When producer Butch Vig heard that the band wanted to use analog equipment, he thought they were joking.[18] Vig then said that the band would have to play very well. This is because mistakes on analog tape cannot be fixed.[5] The band then practiced for three weeks in Studio 606 and chose the songs to use on the album. They started with 40 songs that they had and chose fourteen.[10]



Grohl's garage had microphones and sound baffles on the garage door and behind the drums. There was also a carpet under the drums. This stopped sound from leaking outside of the garage. The small room next to the study was used as a room to record vocals. A tent was set up in the back yard for the control room. There were two cameras set up in the garage that linked to a television in the tent so that the band could talk to the producer in the tent.[19] The same equipment that was used to make There Is Nothing Left to Lose and One by One in Grohl's house in Alexandria, Virginia were used to make Wasting Light.[20]

Track listing


All songs written and composed by Dave Grohl, Taylor Hawkins, Nate Mendel, Chris Shiflett and Pat Smear

No. Title Length
1. "Bridge Burning"   4:46
2. "Rope"   4:19
3. "Dear Rosemary"   4:26
4. "White Limo"   3:22
5. "Arlandria"   4:28
6. "These Days"   4:58
7. "Back & Forth"   3:52
8. "A Matter of Time"   4:36
9. "Miss the Misery"   4:33
10. "I Should Have Known"   4:15
11. "Walk"   4:16
Total length:




  1. "ALBUM REVIEW: "Wasting Light" by Foo Fighters". The Owl Mag. 5 April 2011. Archived from the original on 27 May 2016. Retrieved June 3, 2015.
  2. "Foo Fighters Go Garage Band on 'Wasting Light' // The Observer". The Observer. Archived from the original on August 18, 2016. Retrieved June 3, 2015.
  3. "Review: 'Wasting Light' by Foo Fighters". Pop-Break. Archived from the original on March 4, 2016. Retrieved June 3, 2015.
  4. "White Limo - Single by Foo Fighters - Single on iTunes". iTunes. Retrieved 2009-04-12.
  5. 5.0 5.1 5.2 5.3 5.4 5.5 Moll, James (director) (2011). Back and Forth (documentary). RCA.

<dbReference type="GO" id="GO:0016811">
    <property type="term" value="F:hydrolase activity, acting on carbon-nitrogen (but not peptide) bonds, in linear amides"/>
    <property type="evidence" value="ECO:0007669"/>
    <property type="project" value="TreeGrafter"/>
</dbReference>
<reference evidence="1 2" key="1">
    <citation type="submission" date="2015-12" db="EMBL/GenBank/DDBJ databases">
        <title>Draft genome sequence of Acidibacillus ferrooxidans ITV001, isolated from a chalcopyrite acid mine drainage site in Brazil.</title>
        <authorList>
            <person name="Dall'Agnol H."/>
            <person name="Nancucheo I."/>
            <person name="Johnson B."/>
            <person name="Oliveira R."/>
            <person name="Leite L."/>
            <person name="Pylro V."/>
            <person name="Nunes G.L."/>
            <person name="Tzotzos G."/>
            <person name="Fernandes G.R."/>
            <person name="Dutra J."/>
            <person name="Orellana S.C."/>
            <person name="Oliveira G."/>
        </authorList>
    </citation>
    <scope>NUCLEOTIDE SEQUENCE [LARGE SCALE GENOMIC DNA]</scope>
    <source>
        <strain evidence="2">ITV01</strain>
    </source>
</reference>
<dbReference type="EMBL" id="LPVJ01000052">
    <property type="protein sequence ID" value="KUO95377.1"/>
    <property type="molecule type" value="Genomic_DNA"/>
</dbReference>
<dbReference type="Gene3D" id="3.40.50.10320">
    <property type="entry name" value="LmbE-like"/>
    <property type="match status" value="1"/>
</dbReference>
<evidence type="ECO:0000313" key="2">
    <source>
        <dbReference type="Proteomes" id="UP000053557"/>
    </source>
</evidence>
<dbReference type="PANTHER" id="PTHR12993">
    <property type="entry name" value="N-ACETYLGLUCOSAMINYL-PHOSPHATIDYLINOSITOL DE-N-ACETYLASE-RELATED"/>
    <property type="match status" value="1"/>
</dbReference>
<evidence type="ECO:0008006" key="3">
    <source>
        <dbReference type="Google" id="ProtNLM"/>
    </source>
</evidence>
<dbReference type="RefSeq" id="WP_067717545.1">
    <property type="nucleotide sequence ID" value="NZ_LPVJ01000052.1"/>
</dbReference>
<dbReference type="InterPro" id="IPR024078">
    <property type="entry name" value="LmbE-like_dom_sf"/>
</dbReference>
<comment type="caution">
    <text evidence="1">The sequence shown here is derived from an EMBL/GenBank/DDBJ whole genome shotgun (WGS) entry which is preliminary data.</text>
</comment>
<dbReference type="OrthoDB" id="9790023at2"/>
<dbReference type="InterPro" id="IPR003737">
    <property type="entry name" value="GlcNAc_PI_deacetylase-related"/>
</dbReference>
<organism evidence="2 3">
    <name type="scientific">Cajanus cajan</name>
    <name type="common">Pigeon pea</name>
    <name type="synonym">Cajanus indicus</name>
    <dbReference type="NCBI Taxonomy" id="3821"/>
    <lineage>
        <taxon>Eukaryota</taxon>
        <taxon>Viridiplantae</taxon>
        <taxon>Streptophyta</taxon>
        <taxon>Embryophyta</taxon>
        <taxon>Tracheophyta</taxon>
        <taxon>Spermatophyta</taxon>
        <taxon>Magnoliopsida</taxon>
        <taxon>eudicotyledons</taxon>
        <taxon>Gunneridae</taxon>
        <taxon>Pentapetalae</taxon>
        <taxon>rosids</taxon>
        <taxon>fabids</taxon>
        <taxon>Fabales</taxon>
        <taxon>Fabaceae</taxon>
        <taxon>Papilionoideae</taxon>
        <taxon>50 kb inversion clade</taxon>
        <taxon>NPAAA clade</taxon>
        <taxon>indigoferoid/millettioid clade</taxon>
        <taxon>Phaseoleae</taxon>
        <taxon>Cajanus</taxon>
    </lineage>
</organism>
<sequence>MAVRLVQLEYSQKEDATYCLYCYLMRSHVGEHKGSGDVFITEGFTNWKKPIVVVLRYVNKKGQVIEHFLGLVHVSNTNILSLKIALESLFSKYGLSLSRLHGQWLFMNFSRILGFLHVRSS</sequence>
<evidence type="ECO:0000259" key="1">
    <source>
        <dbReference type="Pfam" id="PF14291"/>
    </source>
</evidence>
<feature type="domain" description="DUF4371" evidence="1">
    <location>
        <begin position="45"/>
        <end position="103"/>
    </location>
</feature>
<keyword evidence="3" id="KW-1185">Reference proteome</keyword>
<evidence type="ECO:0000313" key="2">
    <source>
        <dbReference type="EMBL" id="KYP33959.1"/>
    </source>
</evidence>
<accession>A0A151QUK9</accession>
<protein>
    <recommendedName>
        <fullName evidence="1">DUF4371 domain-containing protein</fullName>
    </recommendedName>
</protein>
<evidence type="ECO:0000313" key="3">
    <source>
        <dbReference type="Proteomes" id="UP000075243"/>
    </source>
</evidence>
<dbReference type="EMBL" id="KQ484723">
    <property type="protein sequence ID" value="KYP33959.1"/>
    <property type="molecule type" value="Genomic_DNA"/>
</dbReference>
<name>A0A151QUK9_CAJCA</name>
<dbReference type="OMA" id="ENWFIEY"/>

6. Turner, Gustavo (2011-04-11). "EXCLUSIVE Interview: Dave Grohl on Cutting the New Foo Fighters Album's Master Tape to Pieces--and Giving Them Away to the Fans". LA Weekly. Archived from the original on 2011-08-20. Retrieved 2011-06-18.
  7. 7.0 7.1 Halperin, Shirley (2010-03-08). "Foo Fighters Team With Butch Vig for "Heaviest Album Yet"Yet"". Rolling Stone. Archived from the original on 2014-12-23. Retrieved 2012-01-07.
  8. 8.0 8.1 Montgomery, James (2011-01-27). "Exclusive: Butch Vig Talks 'Primal, Raw' Foo Fighters Album". MTV. Archived from the original on 2012-06-03. Retrieved 2011-02-16.
  9. 9.0 9.1 9.2 Brannigan, Paul (December 2010). "Kerrang's 50 albums you need to hear in 2011 - Foo Fighters (Interview)". Kerrang!.
  10. 10.0 10.1 Moll, James (director) (2011). Pre-Production These Days (documentary, deleted scene). Back and Forth DVD: RCA.
  11. Trust, Gary. "Foo Fighters' 'Rope' Hangs a No. 1 Debut on Rock Songs". Billboard. Feb 28, 2011.
  12. "FOO FIGHTERS: WASTING LIGHT DEBUTS AT #1 IN TWELVE COUNTRIES". RCA Records. 2011-04-20. Archived from the original on 2014-01-02. Retrieved 2012-01-15.
  13. "Reviews for Wasting Light by Foo Fighters". Metacritic. Retrieved March 24, 2016.
  14. "Grammy Winners List 2012". MTV. 2012-02-12. Archived from the original on 2012-02-13. Retrieved 2012-02-13.
  15. "I have all these huge fucking riffs, I can scream for three hours... LET'S GO!", Classic Rock, May 2011
  17. Peters, Mitchell (2011-03-25). "Foo Fighters: The Billboard Cover Story". Billboard. Retrieved 2011-08-13.
  18. "The Garbage super-producer on recording the Foo Fighters' new album Wasting Light" Rhythm - June 2011
  19. Doyle, Tom (June 2011). "Foo Fighters: Recording Wasting Light". Sound on Sound. Retrieved 2012-01-15.
  20. di Perna, Alan (May 2011). "Hey. What's That Buzz?". Guitar World.
  21. "Foo Fighters "Wasting Light" @ CDJapan". CDJapan.co.jp. Retrieved 2012-03-13.
  22. "Foo Fighters "Wasting Light (Deluxe Version)" @ iTunes". iTunes. Retrieved 2012-03-13.